To copy files to a directory, enter the file names followed by the destination directory:

cp filename1.txt filename2.txt filename3.txt /home/username/Documents

To copy the content of a file to a new file in the same directory, enter cp followed by the source file and the destination file:

cp filename1.txt filename2.txt

To copy an entire directory, pass the -R flag before typing the source directory, followed by the destination directory:

cp -R /home/username/Documents /home/username/Documents_backup

7. mv command

The primary use of the mv command is to move and rename files and directories. Additionally, it doesn’t produce an output upon execution.

Simply type mv followed by the filename and the destination directory. For example, you want to move filename.txt to the /home/username/Documents directory:

mv filename.txt /home/username/Documents.

You can also use the mv command to rename a file:

mv old_filename.txt new_filename.txt

8. mkdir command

Use the mkdir command to create one or multiple directories at once and set permissions for each of them. The user executing this command must have the privilege to make a new folder in the parent directory, or they may receive a permission denied error.

Here’s the basic syntax:

mkdir [option] directory_name

For example, you want to create a directory called Music:

mkdir Music

To make a new directory called Songs inside Music, use this command:

mkdir Music/Songs

The mkdir command accepts many options, such as:

  • -p or –parents create a directory between two existing folders. For example, mkdir -p Music/2020/Songs will make the new “2020” directory.
  • -m sets the file permissions. For instance, to create a directory with full read, write, and execute permissions for all users, enter mkdir -m777 directory_name.
  • -v prints a message for each created directory.

9. rmdir command

To permanently delete an empty directory, use the rmdir command. Remember that the user running this command should have sudo privileges in the parent directory.

For example, you want to remove an empty subdirectory named personal1 and its main folder mydir:

rmdir -p mydir/personal1

10. rm command

The rm command is used to delete files within a directory. Make sure that the user performing this command has write permissions.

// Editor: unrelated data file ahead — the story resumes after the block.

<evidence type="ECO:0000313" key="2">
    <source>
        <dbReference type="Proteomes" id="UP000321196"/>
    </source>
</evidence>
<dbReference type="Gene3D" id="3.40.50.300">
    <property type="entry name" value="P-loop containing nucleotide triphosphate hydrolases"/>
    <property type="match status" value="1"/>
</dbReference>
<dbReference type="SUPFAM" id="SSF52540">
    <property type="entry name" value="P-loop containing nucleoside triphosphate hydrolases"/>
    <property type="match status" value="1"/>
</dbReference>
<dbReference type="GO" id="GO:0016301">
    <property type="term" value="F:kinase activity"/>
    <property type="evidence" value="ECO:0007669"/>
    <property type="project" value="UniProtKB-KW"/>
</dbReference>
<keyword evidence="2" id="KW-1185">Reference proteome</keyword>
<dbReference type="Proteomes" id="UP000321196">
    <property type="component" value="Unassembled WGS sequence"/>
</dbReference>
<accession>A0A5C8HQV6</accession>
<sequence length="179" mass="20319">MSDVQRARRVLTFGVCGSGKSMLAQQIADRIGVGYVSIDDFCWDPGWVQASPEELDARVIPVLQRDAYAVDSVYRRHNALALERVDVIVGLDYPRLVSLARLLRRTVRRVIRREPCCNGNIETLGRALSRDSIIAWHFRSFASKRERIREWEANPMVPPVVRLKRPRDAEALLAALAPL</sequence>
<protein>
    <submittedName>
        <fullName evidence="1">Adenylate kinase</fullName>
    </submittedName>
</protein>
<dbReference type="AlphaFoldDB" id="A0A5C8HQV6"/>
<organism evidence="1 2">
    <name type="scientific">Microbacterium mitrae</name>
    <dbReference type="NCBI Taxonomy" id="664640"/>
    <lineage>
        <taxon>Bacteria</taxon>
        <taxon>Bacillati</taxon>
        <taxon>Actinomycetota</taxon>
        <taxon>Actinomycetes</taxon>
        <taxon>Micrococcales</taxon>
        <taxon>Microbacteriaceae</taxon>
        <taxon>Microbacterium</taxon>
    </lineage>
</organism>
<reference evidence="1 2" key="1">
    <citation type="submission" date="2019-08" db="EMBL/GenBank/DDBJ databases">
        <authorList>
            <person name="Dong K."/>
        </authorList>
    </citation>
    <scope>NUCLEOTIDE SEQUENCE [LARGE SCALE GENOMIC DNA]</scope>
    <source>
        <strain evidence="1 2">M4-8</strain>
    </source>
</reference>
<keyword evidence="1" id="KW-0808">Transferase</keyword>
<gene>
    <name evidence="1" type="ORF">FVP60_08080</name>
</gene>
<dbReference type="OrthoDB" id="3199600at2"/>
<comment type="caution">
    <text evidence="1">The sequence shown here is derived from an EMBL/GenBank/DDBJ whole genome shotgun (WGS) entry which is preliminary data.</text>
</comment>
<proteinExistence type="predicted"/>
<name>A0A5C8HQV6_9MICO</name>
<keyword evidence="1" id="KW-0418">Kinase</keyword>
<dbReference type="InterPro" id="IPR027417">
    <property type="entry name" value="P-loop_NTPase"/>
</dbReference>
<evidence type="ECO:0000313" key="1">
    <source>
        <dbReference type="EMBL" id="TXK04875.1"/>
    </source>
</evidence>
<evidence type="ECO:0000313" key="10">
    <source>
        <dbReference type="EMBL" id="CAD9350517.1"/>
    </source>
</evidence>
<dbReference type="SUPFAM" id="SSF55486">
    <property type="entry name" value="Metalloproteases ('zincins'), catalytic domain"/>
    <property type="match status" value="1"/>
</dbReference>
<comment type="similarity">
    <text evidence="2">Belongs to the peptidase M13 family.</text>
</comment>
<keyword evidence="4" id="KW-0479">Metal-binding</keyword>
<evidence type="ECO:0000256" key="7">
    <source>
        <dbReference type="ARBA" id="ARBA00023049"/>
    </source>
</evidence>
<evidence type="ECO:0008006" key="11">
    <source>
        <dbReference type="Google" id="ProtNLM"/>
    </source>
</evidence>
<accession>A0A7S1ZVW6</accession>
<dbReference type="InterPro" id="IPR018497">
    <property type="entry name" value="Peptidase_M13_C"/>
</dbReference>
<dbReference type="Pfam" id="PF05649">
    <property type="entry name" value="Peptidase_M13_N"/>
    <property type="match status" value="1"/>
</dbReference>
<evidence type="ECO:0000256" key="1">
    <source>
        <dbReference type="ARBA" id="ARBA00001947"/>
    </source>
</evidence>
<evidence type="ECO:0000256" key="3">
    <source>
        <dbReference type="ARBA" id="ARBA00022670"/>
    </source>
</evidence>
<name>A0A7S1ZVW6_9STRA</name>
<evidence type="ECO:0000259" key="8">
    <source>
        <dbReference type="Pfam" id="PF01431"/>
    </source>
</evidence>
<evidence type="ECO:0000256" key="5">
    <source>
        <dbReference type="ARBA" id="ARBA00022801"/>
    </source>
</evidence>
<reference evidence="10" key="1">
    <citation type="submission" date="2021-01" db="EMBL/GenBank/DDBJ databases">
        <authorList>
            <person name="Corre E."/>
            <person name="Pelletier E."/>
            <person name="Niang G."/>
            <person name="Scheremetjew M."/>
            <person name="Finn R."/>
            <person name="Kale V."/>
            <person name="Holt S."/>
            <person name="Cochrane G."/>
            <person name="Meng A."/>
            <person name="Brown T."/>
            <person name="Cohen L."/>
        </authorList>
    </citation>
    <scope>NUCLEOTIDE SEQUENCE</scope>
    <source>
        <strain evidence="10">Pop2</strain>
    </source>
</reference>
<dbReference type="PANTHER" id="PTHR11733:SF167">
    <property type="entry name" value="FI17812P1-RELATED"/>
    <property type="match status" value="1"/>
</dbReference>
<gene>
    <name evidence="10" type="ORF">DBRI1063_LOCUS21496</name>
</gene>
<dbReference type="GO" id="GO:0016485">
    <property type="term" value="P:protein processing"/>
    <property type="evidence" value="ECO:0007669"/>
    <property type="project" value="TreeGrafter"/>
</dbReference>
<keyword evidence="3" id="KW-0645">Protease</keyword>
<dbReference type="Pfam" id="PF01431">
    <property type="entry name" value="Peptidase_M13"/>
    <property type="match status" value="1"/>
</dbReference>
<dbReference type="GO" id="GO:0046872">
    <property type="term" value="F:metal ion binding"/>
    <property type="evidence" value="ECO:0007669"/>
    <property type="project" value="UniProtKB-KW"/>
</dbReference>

Remember the directory’s location as this will remove the file(s) and you can’t undo it.

Here’s the general syntax:

rm filename

To remove multiple files, enter the following command:

rm filename1 filename2 filename3

Here are some acceptable options you can add:

  • -i prompts system confirmation before deleting a file.
  • -f allows the system to remove without a confirmation.
  • -r deletes files and directories recursively.

11. touch command

The touch command allows you to create an empty file or generate and modify a timestamp in the Linux command line.

For example, enter the following command to create an HTML file named Web in the Documents directory:

touch /home/username/Documents/Web.html

12. locate command

The locate command can find a file in the database system.

Moreover, adding the -i argument will turn off case sensitivity, so you can search for a file even if you don’t remember its exact name.

To look for content that contains two or more words, use an asterisk (*). For example:

locate -i school*not

The command will search for files that contain the words school and note, whether they use uppercase or lowercase letters.

13. find command

Use the find command to search for files within a specific directory and perform subsequent operations. Here’s the general syntax:

find [option] [path] [expression]

For example, you want to look for a file called notes.txt within the home directory and its subfolders:

find /home -name notes.txt

Here are other variations when using find:

  • find -name filename.txt to find files in the current directory.
  • find ./ -type d -name directoryname to look for directories.

14. grep command

Another basic Linux command on the list is grep or global regular expression print. It lets you find a word by searching through all the texts in a specific file.

Once the grep command finds a match, it prints all lines that contain the specific pattern. This command helps filter through large log files.

For example, you want to search for the word blue in the notepad.txt file:

grep blue notepad.txt

The command’s output will display lines that contain blue.

15. df command

Use the df command to report the system’s disk space usage, shown in percentage and kilobyte (KB). Here’s the general syntax:

df [options] [file]

For example, enter the following command if you want to see the current directory’s system disk space usage in a human-readable format:

df -h

These are some acceptable options to use:

  • df -m displays information on the file system usage in MBs.
  • df -k displays file system usage in KBs.
  • df -T shows the file system type in a new column.

16. du command

If you want to check how much space a file or a directory takes up, use the du command. You can run this command to identify which part of the system uses the storage excessively.

Remember, you must specify the directory path when using the du command. For example, to check /home/user/Documents enter:

du /home/user/Documents

Adding a flag to the du command will modify the operation, such as:

  • -s offers the total size of a specified folder.
  • -m provides folder and file information in MB
  • k displays information in KB.
  • -h informs the last modification date of the displayed folders and files.

17. head command

The head command allows you to view the first ten lines of a text. Adding an option lets you change the number of lines shown. The head command is also used to output piped data to the CLI.